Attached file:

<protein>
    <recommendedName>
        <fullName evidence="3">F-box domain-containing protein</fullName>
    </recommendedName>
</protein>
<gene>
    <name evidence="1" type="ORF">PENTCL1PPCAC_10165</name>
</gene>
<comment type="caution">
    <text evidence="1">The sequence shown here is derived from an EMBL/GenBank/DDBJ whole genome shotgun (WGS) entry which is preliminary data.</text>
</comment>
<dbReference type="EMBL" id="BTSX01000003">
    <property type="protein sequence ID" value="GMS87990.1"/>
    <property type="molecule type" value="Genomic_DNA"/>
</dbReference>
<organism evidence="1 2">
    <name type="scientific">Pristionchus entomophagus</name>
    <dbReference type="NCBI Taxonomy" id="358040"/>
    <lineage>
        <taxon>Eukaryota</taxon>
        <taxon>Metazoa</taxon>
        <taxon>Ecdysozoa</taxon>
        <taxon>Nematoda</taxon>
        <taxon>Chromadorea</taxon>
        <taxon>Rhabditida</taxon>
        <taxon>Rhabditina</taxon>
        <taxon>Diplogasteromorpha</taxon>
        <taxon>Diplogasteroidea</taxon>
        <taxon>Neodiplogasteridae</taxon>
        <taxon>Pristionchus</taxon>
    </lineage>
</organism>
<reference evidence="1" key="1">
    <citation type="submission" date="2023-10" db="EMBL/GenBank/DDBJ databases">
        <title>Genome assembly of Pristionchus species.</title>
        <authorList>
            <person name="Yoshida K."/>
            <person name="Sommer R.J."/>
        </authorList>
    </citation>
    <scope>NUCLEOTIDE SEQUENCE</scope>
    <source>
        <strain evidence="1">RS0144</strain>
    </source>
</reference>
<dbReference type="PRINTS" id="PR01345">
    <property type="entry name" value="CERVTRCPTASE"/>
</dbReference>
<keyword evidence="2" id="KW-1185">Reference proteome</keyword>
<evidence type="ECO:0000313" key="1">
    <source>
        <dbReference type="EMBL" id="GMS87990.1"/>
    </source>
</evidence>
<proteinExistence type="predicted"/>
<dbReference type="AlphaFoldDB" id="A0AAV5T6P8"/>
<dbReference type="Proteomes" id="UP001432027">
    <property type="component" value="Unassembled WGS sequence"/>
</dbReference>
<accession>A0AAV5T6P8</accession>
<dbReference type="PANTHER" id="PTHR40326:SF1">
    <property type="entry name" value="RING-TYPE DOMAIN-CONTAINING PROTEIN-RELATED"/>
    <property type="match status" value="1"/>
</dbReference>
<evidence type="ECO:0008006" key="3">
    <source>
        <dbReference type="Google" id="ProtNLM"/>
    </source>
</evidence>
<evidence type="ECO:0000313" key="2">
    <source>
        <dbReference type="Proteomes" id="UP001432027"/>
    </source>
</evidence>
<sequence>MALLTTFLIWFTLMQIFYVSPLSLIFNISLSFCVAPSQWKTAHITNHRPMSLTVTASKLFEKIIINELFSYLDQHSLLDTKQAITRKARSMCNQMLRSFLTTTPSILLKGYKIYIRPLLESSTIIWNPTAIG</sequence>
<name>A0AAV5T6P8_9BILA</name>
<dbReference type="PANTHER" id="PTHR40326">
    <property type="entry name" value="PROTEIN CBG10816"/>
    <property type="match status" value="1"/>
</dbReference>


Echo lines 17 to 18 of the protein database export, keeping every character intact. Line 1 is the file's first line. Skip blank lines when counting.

    <name type="scientific">Pristionchus entomophagus</name>
    <dbReference type="NCBI Taxonomy" id="358040"/>